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The Impossible - Trailer

An account of a family caught, with tens of thousands of strangers, in the mayhem of one of the worst natural catastrophes of our time.

PT2M29S http://www.dailylife.com.au/action/externalEmbeddedPlayer?id=d-24rhw 620 349

The sad story of a white family who lost all their luggage while having to see lots of Thai people dying in a tsunami.’ 

(L)ess an examination of mass destruction than the tale of a spoiled holiday.’

(T)he indigenous locals have been turned into cameo players in their own story.’ 

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These are just a few of the criticisms that have greeted The Impossible since its recent worldwide release. An English-language Spanish film about the 2004 Asian Tsunami, the disaster epic unfolds through the eyes of a British family.

Wealthy married couple Naomi Watts and Ewan McGregor get separated from each other and their three children when the first wave hits. The rest of the film details their search for each other amid the chaos and destruction on a tourist resort in Thailand.

First, let’s remember the scale of that destruction. The Boxing Day Tsunami killed 227, 000 people.  Less than four percent (9,000) of these were foreign tourists.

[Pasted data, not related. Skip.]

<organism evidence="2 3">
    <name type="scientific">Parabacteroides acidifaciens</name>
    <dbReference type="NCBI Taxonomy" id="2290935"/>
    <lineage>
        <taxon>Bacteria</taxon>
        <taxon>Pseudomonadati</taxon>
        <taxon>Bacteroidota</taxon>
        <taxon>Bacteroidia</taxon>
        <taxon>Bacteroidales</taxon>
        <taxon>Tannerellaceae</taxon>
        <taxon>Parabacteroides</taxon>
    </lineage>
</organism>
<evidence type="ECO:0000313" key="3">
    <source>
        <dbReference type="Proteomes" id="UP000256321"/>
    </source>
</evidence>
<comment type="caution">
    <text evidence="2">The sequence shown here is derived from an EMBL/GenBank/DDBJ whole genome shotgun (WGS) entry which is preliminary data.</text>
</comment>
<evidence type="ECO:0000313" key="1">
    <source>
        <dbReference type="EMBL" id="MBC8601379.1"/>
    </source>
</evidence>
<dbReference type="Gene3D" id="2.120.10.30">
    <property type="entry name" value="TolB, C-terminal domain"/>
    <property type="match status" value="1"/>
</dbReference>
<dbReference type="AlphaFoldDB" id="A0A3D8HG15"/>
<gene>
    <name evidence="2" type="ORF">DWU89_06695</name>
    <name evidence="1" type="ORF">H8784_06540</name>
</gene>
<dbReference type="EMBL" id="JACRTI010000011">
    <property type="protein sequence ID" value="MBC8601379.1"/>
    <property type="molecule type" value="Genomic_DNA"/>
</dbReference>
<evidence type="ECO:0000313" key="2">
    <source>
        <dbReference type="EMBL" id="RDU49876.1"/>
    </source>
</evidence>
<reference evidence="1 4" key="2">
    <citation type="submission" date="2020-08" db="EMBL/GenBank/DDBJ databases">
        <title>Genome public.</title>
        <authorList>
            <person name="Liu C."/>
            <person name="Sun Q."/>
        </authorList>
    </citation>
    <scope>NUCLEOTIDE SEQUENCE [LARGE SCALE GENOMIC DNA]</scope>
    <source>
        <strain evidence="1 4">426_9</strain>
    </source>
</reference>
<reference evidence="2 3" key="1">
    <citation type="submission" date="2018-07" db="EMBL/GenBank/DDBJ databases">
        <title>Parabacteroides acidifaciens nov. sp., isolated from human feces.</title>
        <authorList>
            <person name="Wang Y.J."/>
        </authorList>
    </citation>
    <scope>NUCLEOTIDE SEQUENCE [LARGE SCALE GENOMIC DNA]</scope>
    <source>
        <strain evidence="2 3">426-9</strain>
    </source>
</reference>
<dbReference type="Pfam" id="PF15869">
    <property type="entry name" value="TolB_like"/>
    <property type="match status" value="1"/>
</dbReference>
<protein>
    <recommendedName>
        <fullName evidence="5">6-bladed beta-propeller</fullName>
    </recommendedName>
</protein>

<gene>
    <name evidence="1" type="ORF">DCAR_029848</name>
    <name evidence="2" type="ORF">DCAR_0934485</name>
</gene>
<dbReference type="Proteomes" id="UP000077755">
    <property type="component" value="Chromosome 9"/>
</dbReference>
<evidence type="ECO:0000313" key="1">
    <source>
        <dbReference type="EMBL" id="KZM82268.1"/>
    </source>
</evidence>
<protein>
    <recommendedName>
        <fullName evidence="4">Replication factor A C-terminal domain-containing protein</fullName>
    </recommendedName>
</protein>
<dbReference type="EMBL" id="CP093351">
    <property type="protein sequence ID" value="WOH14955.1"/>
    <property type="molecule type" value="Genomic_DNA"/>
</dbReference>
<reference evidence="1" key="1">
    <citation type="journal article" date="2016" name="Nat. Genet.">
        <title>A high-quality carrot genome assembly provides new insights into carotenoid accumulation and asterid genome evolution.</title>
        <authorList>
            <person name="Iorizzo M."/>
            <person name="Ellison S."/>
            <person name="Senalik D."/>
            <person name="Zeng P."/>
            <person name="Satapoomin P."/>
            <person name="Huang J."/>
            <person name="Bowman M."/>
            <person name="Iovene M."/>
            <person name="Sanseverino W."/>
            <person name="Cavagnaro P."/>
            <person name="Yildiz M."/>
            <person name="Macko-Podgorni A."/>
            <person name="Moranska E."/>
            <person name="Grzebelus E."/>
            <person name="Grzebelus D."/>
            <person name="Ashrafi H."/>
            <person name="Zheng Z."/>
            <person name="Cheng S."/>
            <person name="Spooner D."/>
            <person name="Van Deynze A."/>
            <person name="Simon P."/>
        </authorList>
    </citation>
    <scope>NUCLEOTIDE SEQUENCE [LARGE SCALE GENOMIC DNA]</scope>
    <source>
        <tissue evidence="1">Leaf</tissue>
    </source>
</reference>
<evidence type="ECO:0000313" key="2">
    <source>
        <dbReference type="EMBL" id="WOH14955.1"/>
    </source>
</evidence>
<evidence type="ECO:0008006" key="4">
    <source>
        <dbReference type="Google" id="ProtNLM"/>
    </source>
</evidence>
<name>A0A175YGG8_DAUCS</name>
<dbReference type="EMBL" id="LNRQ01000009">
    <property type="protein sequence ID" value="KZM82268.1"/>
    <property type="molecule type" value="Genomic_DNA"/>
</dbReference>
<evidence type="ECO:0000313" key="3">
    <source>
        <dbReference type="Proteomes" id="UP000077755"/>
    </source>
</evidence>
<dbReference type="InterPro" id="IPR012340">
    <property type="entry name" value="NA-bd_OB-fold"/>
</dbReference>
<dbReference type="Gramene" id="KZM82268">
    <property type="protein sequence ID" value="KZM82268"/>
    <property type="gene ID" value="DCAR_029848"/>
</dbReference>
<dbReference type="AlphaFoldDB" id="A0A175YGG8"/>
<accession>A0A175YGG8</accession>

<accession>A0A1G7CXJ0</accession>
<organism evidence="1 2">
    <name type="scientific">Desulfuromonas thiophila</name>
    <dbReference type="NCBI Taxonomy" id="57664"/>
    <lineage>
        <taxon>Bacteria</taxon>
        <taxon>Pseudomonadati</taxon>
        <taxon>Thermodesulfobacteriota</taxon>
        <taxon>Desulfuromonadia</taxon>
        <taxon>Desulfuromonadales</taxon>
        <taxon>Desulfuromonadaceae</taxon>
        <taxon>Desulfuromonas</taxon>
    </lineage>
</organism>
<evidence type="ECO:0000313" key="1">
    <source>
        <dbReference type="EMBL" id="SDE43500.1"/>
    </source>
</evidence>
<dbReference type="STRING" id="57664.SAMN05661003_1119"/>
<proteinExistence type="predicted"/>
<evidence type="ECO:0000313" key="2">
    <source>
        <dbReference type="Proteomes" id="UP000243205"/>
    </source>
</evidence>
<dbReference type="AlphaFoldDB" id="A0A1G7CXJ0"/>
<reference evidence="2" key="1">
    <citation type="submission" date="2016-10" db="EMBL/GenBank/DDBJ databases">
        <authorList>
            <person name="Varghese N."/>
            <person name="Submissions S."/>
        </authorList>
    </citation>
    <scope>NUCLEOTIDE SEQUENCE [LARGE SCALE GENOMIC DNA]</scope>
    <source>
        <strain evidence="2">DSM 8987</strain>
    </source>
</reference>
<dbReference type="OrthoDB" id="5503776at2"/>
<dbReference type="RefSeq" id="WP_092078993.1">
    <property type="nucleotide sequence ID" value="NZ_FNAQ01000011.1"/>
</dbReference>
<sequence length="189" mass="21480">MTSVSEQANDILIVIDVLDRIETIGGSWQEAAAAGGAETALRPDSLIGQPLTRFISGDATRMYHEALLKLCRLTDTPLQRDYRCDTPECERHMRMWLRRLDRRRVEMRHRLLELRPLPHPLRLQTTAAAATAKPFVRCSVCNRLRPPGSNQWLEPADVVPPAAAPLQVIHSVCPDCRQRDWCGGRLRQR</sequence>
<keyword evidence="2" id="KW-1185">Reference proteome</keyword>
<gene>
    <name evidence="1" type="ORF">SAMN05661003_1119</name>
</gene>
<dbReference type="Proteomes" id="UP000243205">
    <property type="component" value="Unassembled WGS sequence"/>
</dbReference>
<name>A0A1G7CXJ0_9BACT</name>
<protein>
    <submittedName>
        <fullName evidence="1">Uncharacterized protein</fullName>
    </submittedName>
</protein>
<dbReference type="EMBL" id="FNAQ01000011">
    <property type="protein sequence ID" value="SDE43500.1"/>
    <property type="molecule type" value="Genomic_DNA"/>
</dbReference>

In the absence of films that relay the horrors of this catastrophic event from the point of view of the people most affected, what do we make of The Impossible, a story that focuses almost exclusively on the experiences of privileged white Europeans?

 Technically and artistically speaking, the film is terrific. The acting, particularly that of the children, is top notch. The director, Juan Antonio Bayona, expertly uses CGI to enhance but never overshadow the story.

What I am trying to say is, yes, I got caught up in the emotion. I felt for the characters. I winced, I cried, I marvelled at the resilience of the ‘human spirit.’ The Impossible is a masterful feat of filmmaking and for this the creators deserve credit.